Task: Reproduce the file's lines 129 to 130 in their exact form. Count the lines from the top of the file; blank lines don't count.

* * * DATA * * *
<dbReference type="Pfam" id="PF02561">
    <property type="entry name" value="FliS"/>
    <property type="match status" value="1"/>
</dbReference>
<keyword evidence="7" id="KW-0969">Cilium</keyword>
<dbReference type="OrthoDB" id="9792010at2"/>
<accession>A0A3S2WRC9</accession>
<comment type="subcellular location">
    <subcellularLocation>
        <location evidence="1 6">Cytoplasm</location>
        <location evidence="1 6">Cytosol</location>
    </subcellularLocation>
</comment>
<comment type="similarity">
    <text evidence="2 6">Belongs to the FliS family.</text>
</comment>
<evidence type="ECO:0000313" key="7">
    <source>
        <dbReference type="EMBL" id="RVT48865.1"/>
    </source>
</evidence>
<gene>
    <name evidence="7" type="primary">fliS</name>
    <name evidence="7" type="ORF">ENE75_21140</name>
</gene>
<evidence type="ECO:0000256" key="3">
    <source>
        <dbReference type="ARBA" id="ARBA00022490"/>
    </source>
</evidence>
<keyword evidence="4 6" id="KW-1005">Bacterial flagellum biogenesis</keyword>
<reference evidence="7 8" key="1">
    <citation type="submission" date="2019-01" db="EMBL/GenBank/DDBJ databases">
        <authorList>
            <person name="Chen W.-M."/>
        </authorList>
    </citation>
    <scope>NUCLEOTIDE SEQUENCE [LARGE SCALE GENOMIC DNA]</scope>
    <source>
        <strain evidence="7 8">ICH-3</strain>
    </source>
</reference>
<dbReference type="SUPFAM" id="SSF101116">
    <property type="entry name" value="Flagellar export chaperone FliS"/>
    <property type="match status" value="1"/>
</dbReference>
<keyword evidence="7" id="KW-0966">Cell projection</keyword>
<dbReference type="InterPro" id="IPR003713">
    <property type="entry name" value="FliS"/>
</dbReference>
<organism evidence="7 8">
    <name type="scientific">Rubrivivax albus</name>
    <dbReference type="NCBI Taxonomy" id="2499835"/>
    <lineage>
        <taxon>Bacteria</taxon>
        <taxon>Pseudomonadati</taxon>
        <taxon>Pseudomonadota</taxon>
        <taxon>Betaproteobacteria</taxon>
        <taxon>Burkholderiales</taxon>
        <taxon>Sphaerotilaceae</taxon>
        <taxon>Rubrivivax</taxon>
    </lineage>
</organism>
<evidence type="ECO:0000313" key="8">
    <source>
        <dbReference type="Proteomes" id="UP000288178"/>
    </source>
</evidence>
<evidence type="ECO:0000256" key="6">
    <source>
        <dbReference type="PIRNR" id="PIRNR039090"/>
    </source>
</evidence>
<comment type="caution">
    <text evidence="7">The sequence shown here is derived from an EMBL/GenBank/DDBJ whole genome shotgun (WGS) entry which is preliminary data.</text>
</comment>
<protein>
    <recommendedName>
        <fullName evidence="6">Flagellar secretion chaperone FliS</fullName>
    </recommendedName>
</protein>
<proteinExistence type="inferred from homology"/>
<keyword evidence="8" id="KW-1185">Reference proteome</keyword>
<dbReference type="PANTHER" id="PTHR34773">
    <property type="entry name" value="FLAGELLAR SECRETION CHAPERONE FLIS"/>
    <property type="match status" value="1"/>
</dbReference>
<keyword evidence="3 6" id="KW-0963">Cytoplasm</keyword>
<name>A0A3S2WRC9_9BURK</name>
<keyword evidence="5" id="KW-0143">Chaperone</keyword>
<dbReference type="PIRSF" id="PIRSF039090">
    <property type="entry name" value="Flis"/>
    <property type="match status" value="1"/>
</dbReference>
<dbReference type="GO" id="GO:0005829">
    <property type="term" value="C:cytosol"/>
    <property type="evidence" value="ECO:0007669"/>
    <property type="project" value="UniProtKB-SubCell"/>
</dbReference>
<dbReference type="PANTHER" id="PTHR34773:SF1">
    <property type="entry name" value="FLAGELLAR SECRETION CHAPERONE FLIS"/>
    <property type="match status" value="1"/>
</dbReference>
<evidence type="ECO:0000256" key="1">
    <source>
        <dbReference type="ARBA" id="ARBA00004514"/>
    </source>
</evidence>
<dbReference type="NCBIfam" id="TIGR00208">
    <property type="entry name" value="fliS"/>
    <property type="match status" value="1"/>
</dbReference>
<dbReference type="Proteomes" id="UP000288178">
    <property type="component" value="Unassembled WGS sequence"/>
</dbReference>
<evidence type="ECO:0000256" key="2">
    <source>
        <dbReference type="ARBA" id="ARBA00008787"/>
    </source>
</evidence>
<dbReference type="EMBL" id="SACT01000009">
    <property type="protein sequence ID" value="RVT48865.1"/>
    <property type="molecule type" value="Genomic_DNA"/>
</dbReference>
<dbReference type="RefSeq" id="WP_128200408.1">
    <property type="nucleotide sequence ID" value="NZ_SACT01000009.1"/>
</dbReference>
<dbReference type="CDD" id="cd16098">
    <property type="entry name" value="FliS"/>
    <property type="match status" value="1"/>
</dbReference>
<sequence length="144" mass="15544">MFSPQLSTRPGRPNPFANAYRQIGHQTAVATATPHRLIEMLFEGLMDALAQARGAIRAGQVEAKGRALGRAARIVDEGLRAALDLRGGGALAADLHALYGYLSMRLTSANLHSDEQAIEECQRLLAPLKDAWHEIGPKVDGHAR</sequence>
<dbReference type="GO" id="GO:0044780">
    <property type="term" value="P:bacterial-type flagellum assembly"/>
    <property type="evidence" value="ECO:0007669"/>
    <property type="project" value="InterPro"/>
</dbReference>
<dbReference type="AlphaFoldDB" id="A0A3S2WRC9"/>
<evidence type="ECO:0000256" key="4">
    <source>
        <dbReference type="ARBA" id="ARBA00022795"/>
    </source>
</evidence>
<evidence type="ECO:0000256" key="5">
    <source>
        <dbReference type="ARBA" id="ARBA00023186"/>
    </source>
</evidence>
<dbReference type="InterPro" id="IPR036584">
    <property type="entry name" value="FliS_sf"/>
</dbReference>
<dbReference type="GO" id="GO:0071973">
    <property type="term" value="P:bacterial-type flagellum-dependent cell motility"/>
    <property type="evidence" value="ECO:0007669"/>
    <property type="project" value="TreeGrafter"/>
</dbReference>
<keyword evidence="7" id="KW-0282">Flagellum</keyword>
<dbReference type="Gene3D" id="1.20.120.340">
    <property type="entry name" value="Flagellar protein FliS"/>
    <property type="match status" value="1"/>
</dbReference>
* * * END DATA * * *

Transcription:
    <property type="entry name" value="FliS"/>
    <property type="match status" value="1"/>